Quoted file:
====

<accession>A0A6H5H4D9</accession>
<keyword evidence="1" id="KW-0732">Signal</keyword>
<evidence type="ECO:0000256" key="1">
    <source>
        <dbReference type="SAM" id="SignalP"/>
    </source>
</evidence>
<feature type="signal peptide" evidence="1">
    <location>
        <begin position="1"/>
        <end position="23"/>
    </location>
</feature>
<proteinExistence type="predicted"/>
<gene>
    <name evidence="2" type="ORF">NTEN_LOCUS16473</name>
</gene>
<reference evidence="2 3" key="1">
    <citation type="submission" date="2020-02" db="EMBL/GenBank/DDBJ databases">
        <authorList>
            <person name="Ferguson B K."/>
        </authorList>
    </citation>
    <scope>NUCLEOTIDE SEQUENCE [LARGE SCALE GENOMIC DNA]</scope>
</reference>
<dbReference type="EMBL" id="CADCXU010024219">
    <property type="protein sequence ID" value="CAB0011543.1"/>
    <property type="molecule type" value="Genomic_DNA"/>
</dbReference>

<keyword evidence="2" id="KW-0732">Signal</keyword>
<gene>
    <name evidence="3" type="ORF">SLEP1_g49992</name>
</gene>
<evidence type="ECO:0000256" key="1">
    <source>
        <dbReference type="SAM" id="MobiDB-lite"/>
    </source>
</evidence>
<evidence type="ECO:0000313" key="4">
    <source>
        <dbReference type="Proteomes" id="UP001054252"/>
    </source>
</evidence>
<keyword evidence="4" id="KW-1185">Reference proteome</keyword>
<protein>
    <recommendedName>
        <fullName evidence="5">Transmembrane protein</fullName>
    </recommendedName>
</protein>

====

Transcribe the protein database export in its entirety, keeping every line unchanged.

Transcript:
<accession>A0A6H5H4D9</accession>
<keyword evidence="1" id="KW-0732">Signal</keyword>
<evidence type="ECO:0000256" key="1">
    <source>
        <dbReference type="SAM" id="SignalP"/>
    </source>
</evidence>
<feature type="signal peptide" evidence="1">
    <location>
        <begin position="1"/>
        <end position="23"/>
    </location>
</feature>
<proteinExistence type="predicted"/>
<gene>
    <name evidence="2" type="ORF">NTEN_LOCUS16473</name>
</gene>
<reference evidence="2 3" key="1">
    <citation type="submission" date="2020-02" db="EMBL/GenBank/DDBJ databases">
        <authorList>
            <person name="Ferguson B K."/>
        </authorList>
    </citation>
    <scope>NUCLEOTIDE SEQUENCE [LARGE SCALE GENOMIC DNA]</scope>
</reference>
<dbReference type="EMBL" id="CADCXU010024219">
    <property type="protein sequence ID" value="CAB0011543.1"/>
    <property type="molecule type" value="Genomic_DNA"/>
</dbReference>

<keyword evidence="2" id="KW-0732">Signal</keyword>
<gene>
    <name evidence="3" type="ORF">SLEP1_g49992</name>
</gene>
<evidence type="ECO:0000256" key="1">
    <source>
        <dbReference type="SAM" id="MobiDB-lite"/>
    </source>
</evidence>
<evidence type="ECO:0000313" key="4">
    <source>
        <dbReference type="Proteomes" id="UP001054252"/>
    </source>
</evidence>
<keyword evidence="4" id="KW-1185">Reference proteome</keyword>
<protein>
    <recommendedName>
        <fullName evidence="5">Transmembrane protein</fullName>
    </recommendedName>
</protein>